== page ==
SpaceX’s first astronaut-proven rocket returns to dry land

Its Falcon 9 emblem filed off and replaced with a NASA meatball, SpaceX has successfully returned the first 'astronaut-proven' Falcon 9 booster to dry land after the rocket's Crew Dragon launch debut. (Richard Angle)

Three days after becoming the first privately-developed rocket in history to launch humans into orbit, SpaceX’s first astronaut-proven Falcon 9 booster has safely returned to dry land.

Although the sheer importance of SpaceX’s flawless astronaut launch debut and space station arrival can’t be exaggerated, the fact remains that the vast majority of the company’s orbital missions are centered around the affordable launch of satellites and other uncrewed payloads. All of those launches need Falcon boosters, too, and Crew Dragon’s Demo-2 mission has come at a time when SpaceX’s fleet of flightworthy rockets is the smallest it’s been in at least 18 months.

Significantly thinned by two failed Falcon Heavy center core recoveries and the loss of four boosters in 2020 alone (two intentional, two less so), SpaceX’s booster fleet has dropped from as many as ten to as few as two in just 13 months. Thankfully, B1058’s successful May 30th landing and June 2nd return adds a third booster to SpaceX’s immediately-available rocket fleet. On the horizon, two additional unflown boosters are in the late stages of preparation for their separate launch debuts – no earlier than (NET) June 30th and August 30th, respectively. With a little luck, SpaceX’s fleet of flight-proven boosters will soon have grown nearly three-fold in about as many months.

SpaceX’s first astronaut-proven rocket booster – designed and built by the private company – has safely returned to dry land. (Richard Angle)

At the moment, SpaceX’s own Starlink satellite internet constellation is by far the biggest source of demand for SpaceX rockets – particularly the flight-proven boosters that allow the company to perform those launches at an unprecedented cost. Over the last 12 or so months, thanks to the spectacular success of Falcon 9 Block 5 reusability, SpaceX has substantially cut booster production at its Hawthorne, California headquarters, thus far dedicating the last six boosters produced to strict, high-profile missions for NASA and the US military.

In other words, while SpaceX has technically had three unflown Falcon 9 boosters – B1058, B1060, and B1061 – more or less ready for flight for months, their first launches have to be reserved for a select few customers that still have reservations about the company’s flight-proven rockets. With its first reserved mission – Crew Dragon’s orbital astronaut launch debut – now out of the way, gently-used Falcon 9 booster B1058 can thankfully enter the greater SpaceX fleet and begin preparing for its next launch.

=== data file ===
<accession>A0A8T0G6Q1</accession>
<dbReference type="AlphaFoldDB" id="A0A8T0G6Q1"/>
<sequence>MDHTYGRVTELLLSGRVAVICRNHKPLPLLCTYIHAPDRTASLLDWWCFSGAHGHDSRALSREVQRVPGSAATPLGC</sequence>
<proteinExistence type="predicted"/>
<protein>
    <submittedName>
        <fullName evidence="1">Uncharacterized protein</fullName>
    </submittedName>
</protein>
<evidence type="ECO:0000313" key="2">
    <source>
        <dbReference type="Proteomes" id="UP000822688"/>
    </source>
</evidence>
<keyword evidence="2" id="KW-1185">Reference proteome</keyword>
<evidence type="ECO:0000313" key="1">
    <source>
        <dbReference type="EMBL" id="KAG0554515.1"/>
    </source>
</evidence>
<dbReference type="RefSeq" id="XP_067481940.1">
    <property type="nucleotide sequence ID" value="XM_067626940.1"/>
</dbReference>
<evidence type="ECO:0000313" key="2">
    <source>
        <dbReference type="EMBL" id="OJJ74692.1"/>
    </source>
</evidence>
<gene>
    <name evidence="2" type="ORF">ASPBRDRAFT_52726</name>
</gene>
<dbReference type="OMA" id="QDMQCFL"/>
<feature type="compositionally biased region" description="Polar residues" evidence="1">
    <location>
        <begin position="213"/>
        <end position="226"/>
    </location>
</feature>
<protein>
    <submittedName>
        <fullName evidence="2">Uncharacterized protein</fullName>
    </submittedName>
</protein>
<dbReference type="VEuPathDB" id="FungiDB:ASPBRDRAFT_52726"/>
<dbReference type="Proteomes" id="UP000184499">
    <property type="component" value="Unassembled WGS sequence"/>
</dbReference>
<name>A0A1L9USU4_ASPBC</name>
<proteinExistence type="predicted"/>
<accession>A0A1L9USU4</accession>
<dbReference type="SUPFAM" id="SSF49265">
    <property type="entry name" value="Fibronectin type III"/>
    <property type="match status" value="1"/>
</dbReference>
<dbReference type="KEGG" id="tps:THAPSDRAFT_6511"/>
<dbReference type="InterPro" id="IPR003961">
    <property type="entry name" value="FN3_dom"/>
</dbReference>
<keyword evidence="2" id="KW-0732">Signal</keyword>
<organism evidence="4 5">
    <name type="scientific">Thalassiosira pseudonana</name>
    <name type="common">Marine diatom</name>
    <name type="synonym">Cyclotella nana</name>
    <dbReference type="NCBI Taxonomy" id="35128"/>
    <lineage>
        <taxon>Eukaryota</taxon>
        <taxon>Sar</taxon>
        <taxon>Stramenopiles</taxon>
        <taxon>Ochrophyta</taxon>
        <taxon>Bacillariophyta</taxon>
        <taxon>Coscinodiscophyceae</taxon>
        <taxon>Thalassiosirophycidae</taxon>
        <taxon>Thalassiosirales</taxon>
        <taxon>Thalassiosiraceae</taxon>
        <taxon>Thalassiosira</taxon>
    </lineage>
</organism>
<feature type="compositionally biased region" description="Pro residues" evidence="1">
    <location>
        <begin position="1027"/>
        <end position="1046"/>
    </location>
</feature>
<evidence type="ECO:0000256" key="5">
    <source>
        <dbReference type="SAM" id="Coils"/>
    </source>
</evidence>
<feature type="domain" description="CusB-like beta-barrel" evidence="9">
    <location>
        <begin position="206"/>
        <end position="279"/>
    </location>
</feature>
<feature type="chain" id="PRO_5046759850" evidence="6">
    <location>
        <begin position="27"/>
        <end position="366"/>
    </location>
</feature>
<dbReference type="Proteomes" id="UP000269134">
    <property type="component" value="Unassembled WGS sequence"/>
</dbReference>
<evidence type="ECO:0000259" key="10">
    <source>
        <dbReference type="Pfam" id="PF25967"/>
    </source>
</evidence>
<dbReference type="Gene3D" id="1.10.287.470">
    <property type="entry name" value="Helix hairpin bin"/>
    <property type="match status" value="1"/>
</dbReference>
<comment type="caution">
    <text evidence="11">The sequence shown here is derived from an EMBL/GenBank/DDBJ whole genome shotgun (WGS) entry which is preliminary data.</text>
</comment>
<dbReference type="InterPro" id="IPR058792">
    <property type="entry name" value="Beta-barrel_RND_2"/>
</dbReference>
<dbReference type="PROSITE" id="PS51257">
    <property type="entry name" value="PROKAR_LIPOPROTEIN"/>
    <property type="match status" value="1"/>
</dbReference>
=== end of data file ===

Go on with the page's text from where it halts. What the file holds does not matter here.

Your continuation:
Falcon 9 B1058 landed just shy of nine minutes after lifting off with NASA astronauts Bob Behnken and Doug Hurley on May 30th. (SpaceX)
The booster safely returned to Port Canaveral aboard drone ship Of Course I Still Love You (OCISLY) three days later. (SpaceX)
(Richard Angle)

Thanks to the fact that booster B1058’s first flight incurred a relatively gentle atmospheric reentry and landing, it could potentially be turned around for its next launch extremely quickly. With three Starlink launches scheduled in June alone and the first expected to launch as early as 9:25 pm EDT (01:25 UTC), June 3rd, SpaceX may actually have to refurbish B1058 far more quickly than any booster before it. SpaceX currently has two Falcon 9 boosters (B1049 and B1051) available for Starlink launches. B1049 is set to launch this week, while B1051 flew its fourth mission just six weeks ago. Based on SpaceX’s current record of 62 days between launches of the same booster, B1051 could be ready for its fifth mission by late June.

In other words, unless SpaceX brings flight-proven Falcon Heavy side booster B1052 or B1053 out of retirement later this month, the company is going to have to break its booster turnaround record by a huge margin with B1049 or B1058. SpaceX certainly has a funny way of resting on its laurels.

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SpaceX’s first astronaut-proven rocket returns to dry land
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